2) Trim expenditures and fiscal deficits in the two-tier governments, including domestic borrowing— it’s a Kenyan tradition for banks to convert billions of customer deposits, even public deposits (on their liabilities side) into government securities (on their assets side) while shunning loans to businesses that are the heart of job creation today; we then applaud historic banks’ profits earned in a feeding frenzy on government interest paid to banks using both taxpayers’ and borrowed funds;
3)Reform planning of public finances to modern results-based frameworks for spending results and outcomes and shun habitual revenue and GDP over-projections;
4) Arrest State-owned sector hemorrhage of taxpayer shillings; and
5) implement fiscal consolidation matched to a monetary policy to engender a “growth-friendly” environment. We’ve done it before.
Restoring growth -2002-2012: Impeccable turnaround policies quelled Moi-era quagmires that had so shredded the economy by 2002 it clocked only 0.5percent GDP growth.
Kenya carried the weight of total public debt at a record 78.3 percent of GDP in 2000. Kibaki’s government tamed excessive public debt as a constraint to investment and sovereign risk. Lending to the private sector was tepid and costly.
Policy errors of the 1990s saw banks gorging at the trough of high-yielding government T-bills and bonds. The new government drained the trough with austerity and effective debt management.
It cut domestic borrowing, cut expenditures and mobilised revenues. Weaned from domestic debt as a milk cow, banks marketed credit to the private sector- financial intermediation. Growth recovered.
The new Government applied appropriate macro-policies gliding public debt to a record low of 38.20 percent by 2012 in two broad phases. From 2002 to 2007, the government tightened the fiscal side while mobilising revenues; and it loosened monetary policy, helping increase credit to the private sector.
It did the latter by reducing domestic borrowing to crowd-in private sector credit which expanded. The policy mix ignited private sector-led GDP growth from 0.5 percent in 2002 to 2.9 percent, 5.1 percent, 5.9 percent, 6.5 perccent, and 6.8 percent, over 2003, 2004, 2005, 2006 and 2007, respectively. Kenya’s economic takeoff seemed assured.
Financial crisis and tribal clashes: The next phase centred on 2008-2009 when shocks of the global financial crisis and political crisis (tribal clashes) hit economic recovery. GDP growth in 2008 plunged to 0.2 percent. Government re-engaged pro-growth policies but with a new macro-policy framework.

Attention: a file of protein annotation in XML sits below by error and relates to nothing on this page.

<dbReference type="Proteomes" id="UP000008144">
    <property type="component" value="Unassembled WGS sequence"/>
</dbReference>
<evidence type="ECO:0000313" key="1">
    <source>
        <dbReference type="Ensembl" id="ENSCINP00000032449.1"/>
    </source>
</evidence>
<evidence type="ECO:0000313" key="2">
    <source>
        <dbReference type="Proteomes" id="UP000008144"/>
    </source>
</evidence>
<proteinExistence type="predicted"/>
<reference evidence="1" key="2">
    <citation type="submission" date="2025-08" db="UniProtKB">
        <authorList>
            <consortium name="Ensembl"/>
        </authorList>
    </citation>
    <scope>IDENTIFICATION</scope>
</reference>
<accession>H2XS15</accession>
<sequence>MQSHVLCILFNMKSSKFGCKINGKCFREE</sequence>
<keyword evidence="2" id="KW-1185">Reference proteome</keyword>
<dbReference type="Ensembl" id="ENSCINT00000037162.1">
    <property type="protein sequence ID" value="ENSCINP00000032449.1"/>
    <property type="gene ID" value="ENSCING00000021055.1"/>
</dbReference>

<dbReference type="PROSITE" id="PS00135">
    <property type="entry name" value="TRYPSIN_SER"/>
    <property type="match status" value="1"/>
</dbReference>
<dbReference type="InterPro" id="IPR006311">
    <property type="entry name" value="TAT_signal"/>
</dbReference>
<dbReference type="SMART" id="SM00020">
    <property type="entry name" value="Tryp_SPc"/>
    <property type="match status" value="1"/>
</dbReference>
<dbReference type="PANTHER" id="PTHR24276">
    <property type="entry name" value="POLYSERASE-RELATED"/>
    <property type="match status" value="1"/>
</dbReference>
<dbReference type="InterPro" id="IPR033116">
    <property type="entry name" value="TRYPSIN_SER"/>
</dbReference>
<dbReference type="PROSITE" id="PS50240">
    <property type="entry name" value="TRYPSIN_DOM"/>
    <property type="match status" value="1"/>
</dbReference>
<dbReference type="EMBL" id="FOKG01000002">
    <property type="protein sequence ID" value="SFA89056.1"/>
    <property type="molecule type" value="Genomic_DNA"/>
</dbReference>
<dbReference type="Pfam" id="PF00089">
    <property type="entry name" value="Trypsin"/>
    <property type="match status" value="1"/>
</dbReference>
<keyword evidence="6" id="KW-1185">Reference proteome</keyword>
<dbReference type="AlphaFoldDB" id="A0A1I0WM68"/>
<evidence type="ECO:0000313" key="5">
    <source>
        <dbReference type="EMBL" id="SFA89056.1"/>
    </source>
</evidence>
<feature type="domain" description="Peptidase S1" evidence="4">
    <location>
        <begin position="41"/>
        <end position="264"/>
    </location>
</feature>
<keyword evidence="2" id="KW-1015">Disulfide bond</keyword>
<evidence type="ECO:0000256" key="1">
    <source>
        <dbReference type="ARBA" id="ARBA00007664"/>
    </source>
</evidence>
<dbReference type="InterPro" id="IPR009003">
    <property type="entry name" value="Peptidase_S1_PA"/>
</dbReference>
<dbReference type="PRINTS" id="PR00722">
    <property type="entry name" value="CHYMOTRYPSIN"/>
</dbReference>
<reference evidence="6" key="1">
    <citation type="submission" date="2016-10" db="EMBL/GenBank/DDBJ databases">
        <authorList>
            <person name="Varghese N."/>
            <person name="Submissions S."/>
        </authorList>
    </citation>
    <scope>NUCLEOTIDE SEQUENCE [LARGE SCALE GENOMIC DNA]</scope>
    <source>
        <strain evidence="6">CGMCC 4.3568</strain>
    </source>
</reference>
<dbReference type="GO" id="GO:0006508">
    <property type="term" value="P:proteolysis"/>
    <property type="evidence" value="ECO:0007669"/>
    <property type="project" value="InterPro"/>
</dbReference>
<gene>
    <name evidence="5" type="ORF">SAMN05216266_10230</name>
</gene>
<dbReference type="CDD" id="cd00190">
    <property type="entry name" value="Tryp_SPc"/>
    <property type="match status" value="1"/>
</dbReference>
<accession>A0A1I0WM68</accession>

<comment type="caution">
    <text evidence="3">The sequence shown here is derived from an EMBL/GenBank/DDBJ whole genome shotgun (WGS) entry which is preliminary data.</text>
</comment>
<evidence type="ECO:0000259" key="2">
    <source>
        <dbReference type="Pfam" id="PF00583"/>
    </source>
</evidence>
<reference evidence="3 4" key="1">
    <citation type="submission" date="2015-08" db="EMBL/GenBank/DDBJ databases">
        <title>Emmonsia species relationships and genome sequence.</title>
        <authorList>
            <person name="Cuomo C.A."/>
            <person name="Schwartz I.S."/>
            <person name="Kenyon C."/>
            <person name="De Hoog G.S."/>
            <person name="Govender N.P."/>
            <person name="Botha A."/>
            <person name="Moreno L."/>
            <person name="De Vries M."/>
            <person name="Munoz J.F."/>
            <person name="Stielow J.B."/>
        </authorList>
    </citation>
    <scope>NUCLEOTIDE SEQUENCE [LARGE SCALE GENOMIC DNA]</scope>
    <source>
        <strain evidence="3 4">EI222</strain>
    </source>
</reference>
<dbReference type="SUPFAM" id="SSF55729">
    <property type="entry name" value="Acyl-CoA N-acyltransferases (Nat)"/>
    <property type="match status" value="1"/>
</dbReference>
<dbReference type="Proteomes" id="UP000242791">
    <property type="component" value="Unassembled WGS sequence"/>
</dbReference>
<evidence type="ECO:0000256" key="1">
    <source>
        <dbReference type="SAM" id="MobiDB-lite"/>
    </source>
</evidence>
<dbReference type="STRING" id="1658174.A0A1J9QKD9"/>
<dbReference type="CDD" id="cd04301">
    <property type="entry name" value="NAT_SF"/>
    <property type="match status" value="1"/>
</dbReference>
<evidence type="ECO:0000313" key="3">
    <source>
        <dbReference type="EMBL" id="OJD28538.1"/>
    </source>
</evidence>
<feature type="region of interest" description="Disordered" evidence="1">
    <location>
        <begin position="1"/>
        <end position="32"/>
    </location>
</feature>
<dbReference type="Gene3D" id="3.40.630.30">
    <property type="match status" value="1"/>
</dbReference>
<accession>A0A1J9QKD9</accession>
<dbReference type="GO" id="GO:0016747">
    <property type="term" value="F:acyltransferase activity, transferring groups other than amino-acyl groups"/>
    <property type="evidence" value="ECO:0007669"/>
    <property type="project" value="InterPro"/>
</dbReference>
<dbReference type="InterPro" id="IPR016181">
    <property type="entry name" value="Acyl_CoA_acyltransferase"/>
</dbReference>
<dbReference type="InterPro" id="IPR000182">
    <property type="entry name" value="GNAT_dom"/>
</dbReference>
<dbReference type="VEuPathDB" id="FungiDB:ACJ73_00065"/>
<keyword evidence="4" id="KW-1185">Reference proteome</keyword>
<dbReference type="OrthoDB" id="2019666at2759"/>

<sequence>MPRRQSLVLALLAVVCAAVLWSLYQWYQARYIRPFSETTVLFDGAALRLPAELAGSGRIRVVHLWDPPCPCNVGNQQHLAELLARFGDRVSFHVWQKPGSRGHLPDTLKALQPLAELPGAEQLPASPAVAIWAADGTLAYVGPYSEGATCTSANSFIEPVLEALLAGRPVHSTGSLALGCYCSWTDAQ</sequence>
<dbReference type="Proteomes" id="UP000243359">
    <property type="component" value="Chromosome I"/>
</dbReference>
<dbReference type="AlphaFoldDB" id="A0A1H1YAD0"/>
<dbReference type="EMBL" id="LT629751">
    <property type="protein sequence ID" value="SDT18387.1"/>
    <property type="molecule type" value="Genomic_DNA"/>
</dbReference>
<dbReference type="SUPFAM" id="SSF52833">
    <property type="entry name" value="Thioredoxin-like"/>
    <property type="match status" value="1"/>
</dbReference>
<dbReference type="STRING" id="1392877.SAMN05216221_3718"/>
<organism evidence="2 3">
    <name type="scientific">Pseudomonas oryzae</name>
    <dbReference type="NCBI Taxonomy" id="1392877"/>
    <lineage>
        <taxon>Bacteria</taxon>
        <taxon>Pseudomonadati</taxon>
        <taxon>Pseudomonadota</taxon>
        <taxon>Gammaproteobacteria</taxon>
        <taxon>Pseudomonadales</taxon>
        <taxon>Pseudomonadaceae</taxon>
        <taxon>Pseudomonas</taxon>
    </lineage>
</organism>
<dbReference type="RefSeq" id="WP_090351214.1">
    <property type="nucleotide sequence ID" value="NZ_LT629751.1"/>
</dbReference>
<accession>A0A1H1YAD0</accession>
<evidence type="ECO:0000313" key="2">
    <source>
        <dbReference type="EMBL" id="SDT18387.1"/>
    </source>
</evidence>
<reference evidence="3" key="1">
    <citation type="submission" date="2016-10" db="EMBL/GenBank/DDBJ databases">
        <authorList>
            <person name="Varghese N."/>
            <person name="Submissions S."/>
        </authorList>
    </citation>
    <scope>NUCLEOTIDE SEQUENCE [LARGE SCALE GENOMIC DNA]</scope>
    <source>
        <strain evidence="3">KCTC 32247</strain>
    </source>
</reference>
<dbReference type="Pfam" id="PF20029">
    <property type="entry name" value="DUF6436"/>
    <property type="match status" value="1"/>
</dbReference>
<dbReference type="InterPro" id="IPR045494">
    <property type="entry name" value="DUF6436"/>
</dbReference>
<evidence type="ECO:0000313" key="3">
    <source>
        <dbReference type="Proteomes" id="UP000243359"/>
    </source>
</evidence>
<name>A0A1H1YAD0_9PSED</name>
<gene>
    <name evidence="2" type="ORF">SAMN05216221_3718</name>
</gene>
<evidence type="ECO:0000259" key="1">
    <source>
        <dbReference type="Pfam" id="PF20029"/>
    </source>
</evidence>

The Government still favoured private sector-led growth, but it took advantage of the revenue mobilisation of the first phase to support growth from both the fiscal and monetary side.
It switched to a macro-policy mix of both easier monetary policy and expansionary fiscal policy.
GDP growth again surged from 0.2percent to 3.3 percent, and 8.4 percent over 2009 and 2010 (Kenya’s highest since 9.5 percent GDP growth in 1977).
Kenya’s elusive economic takeoff (a la Vision 2030) again seemed assured. The 2008-09 policy mix and success in re-igniting growth was whip-smart in global retrospect.
It replicated Barack Obama’s macro-policy in the US that revived the economy as the world tipped into recession. The Euro-zone, in contrast, chose austerity and delayed easing monetary policy. It’s yet to recover from economic contractions.
The 2010 peak of 8.4 percent GDP growth is the nearest we have come to closing the “Takeoff” gap towards annual target growth of 10 percent mandated in Vision 2030, and the Second Medium-Term Plan, 2013-2017 (themselves the creations of post-financial crisis economic policy in Kenya). The gap narrowed to 1.6 percent of the target in 2010.
Aborted takeoff since 2014? In review, recent decades of macro-policy mix thus prove that re-building growth, even from the ashes, is not rocket science.
The post-Kibaki era from 2013 faced challenges in devolution, with undisputed benefits, yet broken public finances and corruption. Wastage runs high. County elites live large on taxpayer’s money with little in own-revenues or devolved development. Counties’ mischief is endemic on accountability or public services. Though GDP growth tracked 6.1 percent and 5.9 percent, over 2012 to 2013, Kenya miscalculated and missed targets every year from 2014 to 2017.
Economic takeoff stalled and the debt treadmill and extravagance re-emerged. The debt pendulum swung back to high levels from the historic low of 38.2 percent of GDP in 2012: 57.1 percent by 2017 (over Sh5.4 trillion in March 2019, according to CBK).
A late brake on debt/GDP growth faces a historic paradox: forex reserves for debt repayments stacked at CBK track not the economic health or export earnings, but accumulated external borrowing (debt-funded reserves) and massive inflows of Diaspora remittances- itself an ignored potential for debt financing. Such liquidity can only be irrational and transitory. Pressures on inflation and the Kenya shilling could pile up.
If Kenya wants to create prosperity after 2022 and face threats of systemic economic decline, we have to press the re-set button on public finances and macro-policies.
Mbui Wagacha is a former senior economic adviser and acting chairman Central Bank of Kenya (CBK)